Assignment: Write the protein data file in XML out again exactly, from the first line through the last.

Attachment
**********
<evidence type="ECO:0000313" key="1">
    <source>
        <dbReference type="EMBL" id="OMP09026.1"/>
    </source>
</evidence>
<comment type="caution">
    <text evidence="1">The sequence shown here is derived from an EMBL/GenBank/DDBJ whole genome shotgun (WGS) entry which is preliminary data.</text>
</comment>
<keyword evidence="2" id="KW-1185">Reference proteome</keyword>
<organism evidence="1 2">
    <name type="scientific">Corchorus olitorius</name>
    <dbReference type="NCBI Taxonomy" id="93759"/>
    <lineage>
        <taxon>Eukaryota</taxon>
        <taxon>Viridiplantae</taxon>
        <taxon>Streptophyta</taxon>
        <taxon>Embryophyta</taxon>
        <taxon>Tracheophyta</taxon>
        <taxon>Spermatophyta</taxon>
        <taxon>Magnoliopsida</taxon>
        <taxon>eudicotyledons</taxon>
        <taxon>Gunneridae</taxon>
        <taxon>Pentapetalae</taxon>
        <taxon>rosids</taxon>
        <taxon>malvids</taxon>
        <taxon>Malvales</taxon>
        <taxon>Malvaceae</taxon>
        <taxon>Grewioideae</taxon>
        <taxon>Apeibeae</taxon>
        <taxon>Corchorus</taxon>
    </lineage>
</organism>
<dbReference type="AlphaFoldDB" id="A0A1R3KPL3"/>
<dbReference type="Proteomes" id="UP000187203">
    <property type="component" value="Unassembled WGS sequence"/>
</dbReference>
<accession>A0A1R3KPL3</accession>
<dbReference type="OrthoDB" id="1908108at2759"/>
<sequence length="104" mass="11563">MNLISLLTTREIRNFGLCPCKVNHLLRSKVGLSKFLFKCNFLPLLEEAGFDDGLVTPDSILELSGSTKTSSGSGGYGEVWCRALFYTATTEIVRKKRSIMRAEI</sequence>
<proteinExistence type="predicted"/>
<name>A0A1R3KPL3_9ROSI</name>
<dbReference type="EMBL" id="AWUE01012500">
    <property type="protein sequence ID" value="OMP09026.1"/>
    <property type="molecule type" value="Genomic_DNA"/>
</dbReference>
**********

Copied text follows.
<evidence type="ECO:0000313" key="1">
    <source>
        <dbReference type="EMBL" id="OMP09026.1"/>
    </source>
</evidence>
<comment type="caution">
    <text evidence="1">The sequence shown here is derived from an EMBL/GenBank/DDBJ whole genome shotgun (WGS) entry which is preliminary data.</text>
</comment>
<keyword evidence="2" id="KW-1185">Reference proteome</keyword>
<organism evidence="1 2">
    <name type="scientific">Corchorus olitorius</name>
    <dbReference type="NCBI Taxonomy" id="93759"/>
    <lineage>
        <taxon>Eukaryota</taxon>
        <taxon>Viridiplantae</taxon>
        <taxon>Streptophyta</taxon>
        <taxon>Embryophyta</taxon>
        <taxon>Tracheophyta</taxon>
        <taxon>Spermatophyta</taxon>
        <taxon>Magnoliopsida</taxon>
        <taxon>eudicotyledons</taxon>
        <taxon>Gunneridae</taxon>
        <taxon>Pentapetalae</taxon>
        <taxon>rosids</taxon>
        <taxon>malvids</taxon>
        <taxon>Malvales</taxon>
        <taxon>Malvaceae</taxon>
        <taxon>Grewioideae</taxon>
        <taxon>Apeibeae</taxon>
        <taxon>Corchorus</taxon>
    </lineage>
</organism>
<dbReference type="AlphaFoldDB" id="A0A1R3KPL3"/>
<dbReference type="Proteomes" id="UP000187203">
    <property type="component" value="Unassembled WGS sequence"/>
</dbReference>
<accession>A0A1R3KPL3</accession>
<dbReference type="OrthoDB" id="1908108at2759"/>
<sequence length="104" mass="11563">MNLISLLTTREIRNFGLCPCKVNHLLRSKVGLSKFLFKCNFLPLLEEAGFDDGLVTPDSILELSGSTKTSSGSGGYGEVWCRALFYTATTEIVRKKRSIMRAEI</sequence>
<proteinExistence type="predicted"/>
<name>A0A1R3KPL3_9ROSI</name>
<dbReference type="EMBL" id="AWUE01012500">
    <property type="protein sequence ID" value="OMP09026.1"/>
    <property type="molecule type" value="Genomic_DNA"/>
</dbReference>